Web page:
NetApp deepens flash push with new ONTAP software, all-flash systems

The new software adds software based encryption, container support and major performance and latency increases that NetApp says will continue their momentum in flash and hybrid.


Dave Mason, SVP, Global Accounts & ONTAP Programs

LAS VEGAS – At their NetApp Insight event here, NetApp made a series of announcements around their emphasis in the flash and hybrid arenas. They include an update to the ONTAP 9 software to support containers, and add encryption through the software stack. NetApp also announced new all-flash and hybrid arrays, as well as support for the Microsoft Azure cloud.

“We think this will cement and grow our position in flash,” said Dave Mason, SVP, Global Accounts & ONTAP Programs. Flash and hybrid have been top priorities of NetApp CEO George Kurian as the company pivots towards high growth areas of the storage market.

“We are ecstatic with the fact we are leading the market in a couple areas, and according to IDC, are now number two in all-flash arrays,” Mason said. “That’s very positive momentum considering we were in the 4-5 positions last year. We are really doubling down on flash.”

The enhancements to the ONTAP 9 software are designed to do just that.

“The ONTAP 9.1 software provides the engine for the new arrays we are announcing,” Mason said. “The two key themes are ONTAP anywhere and flash everywhere. They allow us to take advantage of ONTAP’s efficiencies and securities regardless of where data is.”

A key innovation is NetApp ONTAP FlexGroup, a massively scalable, high performance NAS container that allows scaling a single container up to 20PB and 400 billion files.

“FlexGroup gives organizations the capability to deal with data lakes,” Mason said. “That market is absolutely there today, especially in media and entertainment, and industries like oil and gas with telemetry coming from many different endpoints.”

NetApp ONTAP 9.1 also adds NetApp Volume Encryption, which provides granular, volume-level, software-based, encryption for data on any type of drives without needing special self-encrypting disks.

“NetApp ONTAP 9 had key management for encryption, but 9.1 has software encryption, so there is no need for encryption at the drive level,” Mason said. “It’s encrypted through the software stack.”

ONTAP support has now been expanded to the Microsoft Azure public cloud with this release, complementing the support for the AWS public cloud that has existed since November 2014.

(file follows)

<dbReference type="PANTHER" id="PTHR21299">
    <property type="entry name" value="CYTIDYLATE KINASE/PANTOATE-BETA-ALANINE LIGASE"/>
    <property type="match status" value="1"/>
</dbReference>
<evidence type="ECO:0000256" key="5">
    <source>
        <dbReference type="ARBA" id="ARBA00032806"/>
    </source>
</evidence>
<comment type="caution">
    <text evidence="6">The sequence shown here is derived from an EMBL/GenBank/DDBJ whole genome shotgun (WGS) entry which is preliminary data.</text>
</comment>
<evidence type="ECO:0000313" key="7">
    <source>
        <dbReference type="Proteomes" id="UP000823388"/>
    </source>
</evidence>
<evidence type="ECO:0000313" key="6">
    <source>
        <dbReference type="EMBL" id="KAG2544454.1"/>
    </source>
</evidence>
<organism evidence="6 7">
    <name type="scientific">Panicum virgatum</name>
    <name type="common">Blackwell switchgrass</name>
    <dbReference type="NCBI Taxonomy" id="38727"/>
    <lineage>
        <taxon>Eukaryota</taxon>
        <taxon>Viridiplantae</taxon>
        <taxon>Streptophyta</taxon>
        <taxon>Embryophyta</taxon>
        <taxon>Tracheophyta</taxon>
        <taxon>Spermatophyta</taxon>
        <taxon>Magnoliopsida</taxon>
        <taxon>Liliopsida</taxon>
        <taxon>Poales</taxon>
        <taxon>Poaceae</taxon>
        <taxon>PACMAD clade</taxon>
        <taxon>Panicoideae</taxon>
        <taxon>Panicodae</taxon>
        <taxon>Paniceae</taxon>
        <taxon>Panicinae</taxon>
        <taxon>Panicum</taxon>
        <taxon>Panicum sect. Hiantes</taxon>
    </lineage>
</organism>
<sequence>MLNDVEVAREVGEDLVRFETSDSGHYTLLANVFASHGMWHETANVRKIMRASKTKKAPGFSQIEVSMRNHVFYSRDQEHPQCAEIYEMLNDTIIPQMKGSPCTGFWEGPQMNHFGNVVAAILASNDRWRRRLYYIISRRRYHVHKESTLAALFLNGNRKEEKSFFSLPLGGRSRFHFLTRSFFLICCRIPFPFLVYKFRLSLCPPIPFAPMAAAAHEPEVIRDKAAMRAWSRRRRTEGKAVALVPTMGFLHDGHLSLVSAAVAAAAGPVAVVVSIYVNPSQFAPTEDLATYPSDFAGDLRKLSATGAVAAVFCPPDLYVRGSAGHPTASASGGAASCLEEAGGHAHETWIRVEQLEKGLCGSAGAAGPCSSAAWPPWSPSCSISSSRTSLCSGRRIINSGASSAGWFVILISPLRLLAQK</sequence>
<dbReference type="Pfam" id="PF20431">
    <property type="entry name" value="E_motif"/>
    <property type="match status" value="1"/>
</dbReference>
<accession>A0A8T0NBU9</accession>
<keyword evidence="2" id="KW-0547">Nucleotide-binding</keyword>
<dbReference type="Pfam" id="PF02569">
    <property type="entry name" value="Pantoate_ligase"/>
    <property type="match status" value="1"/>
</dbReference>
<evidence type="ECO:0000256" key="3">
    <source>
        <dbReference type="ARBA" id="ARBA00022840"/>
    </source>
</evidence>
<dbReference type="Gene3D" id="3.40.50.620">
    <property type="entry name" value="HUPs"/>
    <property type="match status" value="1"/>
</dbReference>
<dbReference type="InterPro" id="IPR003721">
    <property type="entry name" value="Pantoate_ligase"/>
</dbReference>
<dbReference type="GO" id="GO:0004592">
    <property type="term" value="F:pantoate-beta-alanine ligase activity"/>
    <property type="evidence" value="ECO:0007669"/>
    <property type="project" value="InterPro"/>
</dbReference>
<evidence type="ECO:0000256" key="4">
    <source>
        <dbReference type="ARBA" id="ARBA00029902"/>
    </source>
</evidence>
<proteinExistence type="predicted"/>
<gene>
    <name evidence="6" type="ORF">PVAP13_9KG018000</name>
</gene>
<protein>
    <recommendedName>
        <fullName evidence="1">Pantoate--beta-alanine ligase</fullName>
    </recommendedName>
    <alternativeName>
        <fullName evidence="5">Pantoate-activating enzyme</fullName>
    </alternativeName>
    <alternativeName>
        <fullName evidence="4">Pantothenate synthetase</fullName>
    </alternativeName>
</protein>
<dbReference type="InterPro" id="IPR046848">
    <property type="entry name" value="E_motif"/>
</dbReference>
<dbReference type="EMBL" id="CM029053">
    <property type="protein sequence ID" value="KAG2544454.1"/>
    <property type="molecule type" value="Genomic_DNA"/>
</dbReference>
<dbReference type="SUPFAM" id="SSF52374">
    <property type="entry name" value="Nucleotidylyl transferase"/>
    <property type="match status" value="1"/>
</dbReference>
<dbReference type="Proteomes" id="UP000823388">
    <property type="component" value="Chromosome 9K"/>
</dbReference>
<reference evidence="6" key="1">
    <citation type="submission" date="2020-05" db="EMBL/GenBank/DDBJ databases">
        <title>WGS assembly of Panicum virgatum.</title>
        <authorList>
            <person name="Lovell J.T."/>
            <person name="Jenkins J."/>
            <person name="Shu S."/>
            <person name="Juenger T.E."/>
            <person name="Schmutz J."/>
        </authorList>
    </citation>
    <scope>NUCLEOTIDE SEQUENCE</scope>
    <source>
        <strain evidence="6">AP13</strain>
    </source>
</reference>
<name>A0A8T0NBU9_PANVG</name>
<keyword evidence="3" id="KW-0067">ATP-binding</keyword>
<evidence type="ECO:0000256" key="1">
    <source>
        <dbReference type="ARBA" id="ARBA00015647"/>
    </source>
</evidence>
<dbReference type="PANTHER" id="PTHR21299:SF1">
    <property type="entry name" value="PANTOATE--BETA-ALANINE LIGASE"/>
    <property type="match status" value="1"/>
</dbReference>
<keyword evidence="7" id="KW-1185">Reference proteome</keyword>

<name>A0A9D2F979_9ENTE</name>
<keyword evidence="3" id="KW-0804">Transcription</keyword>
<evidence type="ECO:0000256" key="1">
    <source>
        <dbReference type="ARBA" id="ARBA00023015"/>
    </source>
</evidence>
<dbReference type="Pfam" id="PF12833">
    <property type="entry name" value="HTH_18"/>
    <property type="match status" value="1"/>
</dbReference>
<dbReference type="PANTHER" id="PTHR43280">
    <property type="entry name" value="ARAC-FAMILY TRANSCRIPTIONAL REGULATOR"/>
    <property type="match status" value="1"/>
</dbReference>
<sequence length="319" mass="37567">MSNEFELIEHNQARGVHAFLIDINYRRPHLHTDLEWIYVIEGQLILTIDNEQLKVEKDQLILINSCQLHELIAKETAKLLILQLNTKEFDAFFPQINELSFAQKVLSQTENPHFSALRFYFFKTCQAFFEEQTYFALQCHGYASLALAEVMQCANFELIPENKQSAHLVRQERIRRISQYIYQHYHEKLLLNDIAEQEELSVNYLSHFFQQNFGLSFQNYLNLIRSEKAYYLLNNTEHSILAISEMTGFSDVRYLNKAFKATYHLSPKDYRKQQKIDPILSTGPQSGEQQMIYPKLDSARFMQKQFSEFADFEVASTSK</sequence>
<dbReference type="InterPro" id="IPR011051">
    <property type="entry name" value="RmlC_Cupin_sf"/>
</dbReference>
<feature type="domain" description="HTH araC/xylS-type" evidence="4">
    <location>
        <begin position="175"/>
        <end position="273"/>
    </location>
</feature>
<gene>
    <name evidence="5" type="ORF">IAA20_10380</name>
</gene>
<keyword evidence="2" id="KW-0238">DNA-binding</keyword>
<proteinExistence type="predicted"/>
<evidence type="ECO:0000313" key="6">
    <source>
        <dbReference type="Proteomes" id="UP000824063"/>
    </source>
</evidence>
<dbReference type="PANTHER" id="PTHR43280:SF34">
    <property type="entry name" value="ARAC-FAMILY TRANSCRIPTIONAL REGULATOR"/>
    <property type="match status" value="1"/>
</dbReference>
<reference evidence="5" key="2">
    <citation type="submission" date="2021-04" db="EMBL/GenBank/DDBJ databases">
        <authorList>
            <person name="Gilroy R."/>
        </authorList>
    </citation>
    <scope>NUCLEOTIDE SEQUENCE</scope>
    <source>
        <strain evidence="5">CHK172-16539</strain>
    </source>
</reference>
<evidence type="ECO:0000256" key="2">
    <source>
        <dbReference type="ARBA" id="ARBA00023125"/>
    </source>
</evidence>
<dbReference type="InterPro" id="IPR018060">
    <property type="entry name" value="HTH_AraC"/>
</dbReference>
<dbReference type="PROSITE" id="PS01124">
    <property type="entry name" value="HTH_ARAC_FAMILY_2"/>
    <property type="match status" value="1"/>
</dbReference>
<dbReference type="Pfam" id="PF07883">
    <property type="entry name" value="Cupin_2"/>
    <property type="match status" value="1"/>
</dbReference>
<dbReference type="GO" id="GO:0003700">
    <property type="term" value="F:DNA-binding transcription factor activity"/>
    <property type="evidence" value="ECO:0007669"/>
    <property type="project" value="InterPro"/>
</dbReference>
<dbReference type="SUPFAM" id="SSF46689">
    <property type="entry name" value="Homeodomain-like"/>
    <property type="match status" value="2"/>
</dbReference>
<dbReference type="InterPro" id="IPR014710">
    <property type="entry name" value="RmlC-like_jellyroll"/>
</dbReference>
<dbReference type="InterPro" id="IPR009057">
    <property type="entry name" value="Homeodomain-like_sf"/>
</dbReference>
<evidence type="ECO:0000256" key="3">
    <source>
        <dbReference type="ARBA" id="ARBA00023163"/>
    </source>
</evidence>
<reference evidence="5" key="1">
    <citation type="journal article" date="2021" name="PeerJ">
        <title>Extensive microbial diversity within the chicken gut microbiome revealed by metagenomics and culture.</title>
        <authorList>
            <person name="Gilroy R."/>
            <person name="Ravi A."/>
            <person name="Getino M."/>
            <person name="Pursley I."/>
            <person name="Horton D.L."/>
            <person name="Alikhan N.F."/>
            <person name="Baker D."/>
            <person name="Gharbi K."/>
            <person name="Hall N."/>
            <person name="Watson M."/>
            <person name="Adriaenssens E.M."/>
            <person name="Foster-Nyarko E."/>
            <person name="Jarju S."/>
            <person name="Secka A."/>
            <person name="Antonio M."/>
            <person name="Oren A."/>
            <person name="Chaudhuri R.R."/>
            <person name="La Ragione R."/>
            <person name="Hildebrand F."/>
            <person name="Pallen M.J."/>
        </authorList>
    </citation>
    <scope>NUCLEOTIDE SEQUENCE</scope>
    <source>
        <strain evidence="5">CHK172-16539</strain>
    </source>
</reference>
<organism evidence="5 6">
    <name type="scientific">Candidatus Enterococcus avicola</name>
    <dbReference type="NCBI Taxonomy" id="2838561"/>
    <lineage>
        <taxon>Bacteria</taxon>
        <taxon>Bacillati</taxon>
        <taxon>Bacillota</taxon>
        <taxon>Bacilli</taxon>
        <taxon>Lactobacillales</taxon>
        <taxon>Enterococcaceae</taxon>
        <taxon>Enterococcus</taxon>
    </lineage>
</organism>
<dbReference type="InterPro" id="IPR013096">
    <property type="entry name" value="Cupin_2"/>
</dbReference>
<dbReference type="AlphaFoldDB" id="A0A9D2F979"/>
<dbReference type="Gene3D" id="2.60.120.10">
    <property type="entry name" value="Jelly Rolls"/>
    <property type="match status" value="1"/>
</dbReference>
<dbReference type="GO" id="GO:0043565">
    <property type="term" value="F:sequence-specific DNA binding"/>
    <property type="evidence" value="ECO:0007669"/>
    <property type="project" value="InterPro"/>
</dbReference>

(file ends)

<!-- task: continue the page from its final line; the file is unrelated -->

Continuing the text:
“We have also announced a full refresh of our hybrid FAS and all-flash FAS product portfolio,” Mason said. Six new systems were announced.

The AFF A700 all-flash is the high end system, replacing the AF8080.

“It doubles the performance of the 8080, which is a year and a half old, and also halves the latency,” Mason noted.

The AFF A300 all-flash system, the midrange all-flash offering, replaces the AF8040, and has the same performance and latency benefits.

Both systems can be set-up in under 10 minutes, have greater serviceability and provide expanded support for multi-stream-write (MSW) and 15TB SSDs.

The three new hybrid flash systems are the FAS8200 for enterprise (replacing the FAS8040) and the FAS2650 and FAS2620, aimed at the entry market and replacing the FAS2240. The new models offer up to 200 per cent higher performance than their predecessors and feature integrated NVMe NetApp Flash Cache intelligent caching.

The final new model is the FAS9000 for business critical  workloads, which scales up to 14PB in a system and scales out to 172PB in a cluster.

The AFF A700 and FAS9000 both feature a new modular design.

“The platform is totally modular,” Mason said. “The motherboard can be hotswapped out and replaced over time. So can three generations of Intel processors, with no forklift upgrades. It also supports upgrades in IO modules.”

“These new systems are ideal for our channel partners,” Mason said. “Our partners are hugely invested in our flash portfolio and they see any refresh as an opportunity to capture more market.”

Mason stressed that even though NetApp is a latecomer into the flash market, they are still showing strong momentum that isn’t based on a low starting point and the exponential curve.

“We caught the wave later in the cycle, but we were building in those capabilities, like Multi-Stream Writes, into ONTAP,” he said. “We weren’t pushing all-flash arrays or FAS earlier, but once we did, we came out running and got momentum. The AFF A700 now puts us further ahead.”

Mason said NetApp still considers EMC – now the enterprise arm of Dell as Dell EMC – as its primary competitor, not the many newer companies focused on the flash part of the market.

“We have been performing better than all of these,” he said “We had 300 per cent growth year-over-year on all flash arrays. The average growth there was 75-80 per cent, so if you aren’t doing that, no matter how good your numbers sound, you are losing share.”

The new product is available now.